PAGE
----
Hilly or not?

badly_dubbed
badly_dubbed Posts: 1,350
edited August 2012 in Road general
Would you class 8400ft (2560m) of climbing over 75 miles hilly?

Just a general question as I'm back on my training but not sure if that's what others class as a hilly run?

Comments

  • Petenat
    Petenat Posts: 2
    That's like climbing up the Galibier of course its hilly
  • gloomyandy
    gloomyandy Posts: 520
    Depends, if it was 75 miles of 100ft up followed by 100ft down, then probably not (that would be undulating), but if the climbing came in a few big lumps then most definitely!
  • badly_dubbed
    badly_dubbed Posts: 1,350
    4 pretty decent climbs on that particular loop

    Wasn't really site if it was considered hilly enough but question answered :)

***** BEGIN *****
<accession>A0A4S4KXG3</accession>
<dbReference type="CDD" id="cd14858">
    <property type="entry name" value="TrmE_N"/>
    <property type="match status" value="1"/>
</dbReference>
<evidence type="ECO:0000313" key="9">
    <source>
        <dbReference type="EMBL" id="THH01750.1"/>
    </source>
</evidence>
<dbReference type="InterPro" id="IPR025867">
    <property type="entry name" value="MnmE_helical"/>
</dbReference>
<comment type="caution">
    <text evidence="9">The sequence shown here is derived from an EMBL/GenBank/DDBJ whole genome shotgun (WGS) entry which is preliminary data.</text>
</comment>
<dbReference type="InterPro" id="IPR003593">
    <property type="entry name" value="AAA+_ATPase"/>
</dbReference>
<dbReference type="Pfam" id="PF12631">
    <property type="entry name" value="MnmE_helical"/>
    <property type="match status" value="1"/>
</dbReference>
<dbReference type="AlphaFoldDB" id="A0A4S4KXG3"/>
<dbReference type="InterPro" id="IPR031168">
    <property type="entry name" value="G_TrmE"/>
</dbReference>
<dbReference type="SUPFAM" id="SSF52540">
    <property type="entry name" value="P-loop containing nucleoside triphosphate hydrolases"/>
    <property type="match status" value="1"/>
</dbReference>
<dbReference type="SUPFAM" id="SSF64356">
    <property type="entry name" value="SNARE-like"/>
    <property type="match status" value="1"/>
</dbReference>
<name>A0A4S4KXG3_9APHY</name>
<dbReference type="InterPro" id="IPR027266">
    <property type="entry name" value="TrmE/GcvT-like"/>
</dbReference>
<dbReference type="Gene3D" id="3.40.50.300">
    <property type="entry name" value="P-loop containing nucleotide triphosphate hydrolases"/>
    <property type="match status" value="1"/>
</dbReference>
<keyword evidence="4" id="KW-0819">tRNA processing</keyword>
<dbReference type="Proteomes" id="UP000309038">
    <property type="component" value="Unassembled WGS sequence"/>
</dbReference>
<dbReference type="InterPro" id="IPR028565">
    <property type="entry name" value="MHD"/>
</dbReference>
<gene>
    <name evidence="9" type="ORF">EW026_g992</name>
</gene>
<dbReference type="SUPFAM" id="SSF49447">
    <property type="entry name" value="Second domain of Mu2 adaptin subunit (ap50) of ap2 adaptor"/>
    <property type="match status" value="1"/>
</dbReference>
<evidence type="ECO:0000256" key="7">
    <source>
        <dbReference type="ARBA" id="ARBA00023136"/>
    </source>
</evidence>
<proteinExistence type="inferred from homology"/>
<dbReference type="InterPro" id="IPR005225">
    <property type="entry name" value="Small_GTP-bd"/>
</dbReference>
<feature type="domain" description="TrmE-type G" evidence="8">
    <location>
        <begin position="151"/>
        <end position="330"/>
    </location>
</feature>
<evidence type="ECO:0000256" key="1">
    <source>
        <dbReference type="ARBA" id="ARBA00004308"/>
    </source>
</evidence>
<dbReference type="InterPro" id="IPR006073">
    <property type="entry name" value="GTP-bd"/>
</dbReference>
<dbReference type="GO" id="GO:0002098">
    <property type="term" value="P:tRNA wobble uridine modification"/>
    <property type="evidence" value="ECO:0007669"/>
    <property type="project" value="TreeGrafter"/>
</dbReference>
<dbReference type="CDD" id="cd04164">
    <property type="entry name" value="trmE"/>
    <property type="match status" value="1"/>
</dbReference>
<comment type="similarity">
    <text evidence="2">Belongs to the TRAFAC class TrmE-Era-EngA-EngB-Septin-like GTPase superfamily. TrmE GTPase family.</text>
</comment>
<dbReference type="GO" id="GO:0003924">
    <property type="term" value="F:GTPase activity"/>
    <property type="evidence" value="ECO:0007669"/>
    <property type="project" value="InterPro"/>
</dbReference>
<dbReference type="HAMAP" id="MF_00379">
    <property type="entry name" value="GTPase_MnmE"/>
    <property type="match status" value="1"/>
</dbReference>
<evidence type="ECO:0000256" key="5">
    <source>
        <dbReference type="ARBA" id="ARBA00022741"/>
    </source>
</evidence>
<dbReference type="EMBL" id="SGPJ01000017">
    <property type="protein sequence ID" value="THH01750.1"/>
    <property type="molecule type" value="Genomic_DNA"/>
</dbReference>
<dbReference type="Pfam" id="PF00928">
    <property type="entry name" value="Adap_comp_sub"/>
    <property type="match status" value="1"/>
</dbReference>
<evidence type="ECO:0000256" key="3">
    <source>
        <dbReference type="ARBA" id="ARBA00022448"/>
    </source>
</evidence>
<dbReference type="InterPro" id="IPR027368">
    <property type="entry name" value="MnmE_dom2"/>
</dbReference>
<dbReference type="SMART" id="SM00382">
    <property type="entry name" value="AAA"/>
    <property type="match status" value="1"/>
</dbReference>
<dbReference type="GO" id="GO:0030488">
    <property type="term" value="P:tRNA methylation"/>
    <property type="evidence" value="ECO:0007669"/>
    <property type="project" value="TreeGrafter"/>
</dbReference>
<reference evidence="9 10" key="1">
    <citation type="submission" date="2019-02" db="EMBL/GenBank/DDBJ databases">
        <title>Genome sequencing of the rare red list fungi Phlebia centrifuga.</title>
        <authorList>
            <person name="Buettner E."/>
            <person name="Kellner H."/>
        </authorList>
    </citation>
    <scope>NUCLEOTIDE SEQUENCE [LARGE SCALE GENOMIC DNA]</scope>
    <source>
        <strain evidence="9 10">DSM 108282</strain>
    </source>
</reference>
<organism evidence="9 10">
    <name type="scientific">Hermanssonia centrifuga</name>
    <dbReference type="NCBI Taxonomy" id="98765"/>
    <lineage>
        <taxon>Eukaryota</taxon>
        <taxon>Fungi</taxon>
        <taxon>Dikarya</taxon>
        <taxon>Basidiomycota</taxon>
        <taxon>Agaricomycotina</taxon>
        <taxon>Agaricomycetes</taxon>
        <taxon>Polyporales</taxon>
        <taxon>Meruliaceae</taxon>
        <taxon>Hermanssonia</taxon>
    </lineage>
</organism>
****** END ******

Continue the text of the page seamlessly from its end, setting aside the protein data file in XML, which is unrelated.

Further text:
• Bordersroadie
    Bordersroadie Posts: 1,052
    There's some general agreement that 100ft or more of elevation gain per mile is a hilly ride. So yes, hilly.
  • bobtbuilder
    bobtbuilder Posts: 1,537
    There's some general agreement that 100ft or more of elevation gain per mile is a hilly ride. So yes, hilly.

    ^ This.
  • random man
    random man Posts: 1,518
    Sounds hilly to me.
  • rick_chasey
    rick_chasey Posts: 72,700
    Show off.
  • Gizmo_
    Gizmo_ Posts: 558
    There's some general agreement that 100ft or more of elevation gain per mile is a hilly ride. So yes, hilly.
    That makes me feel a bit better. I did 52 miles on the weekend with 500m of climbing and it half killed me. 1500ft sounds much better.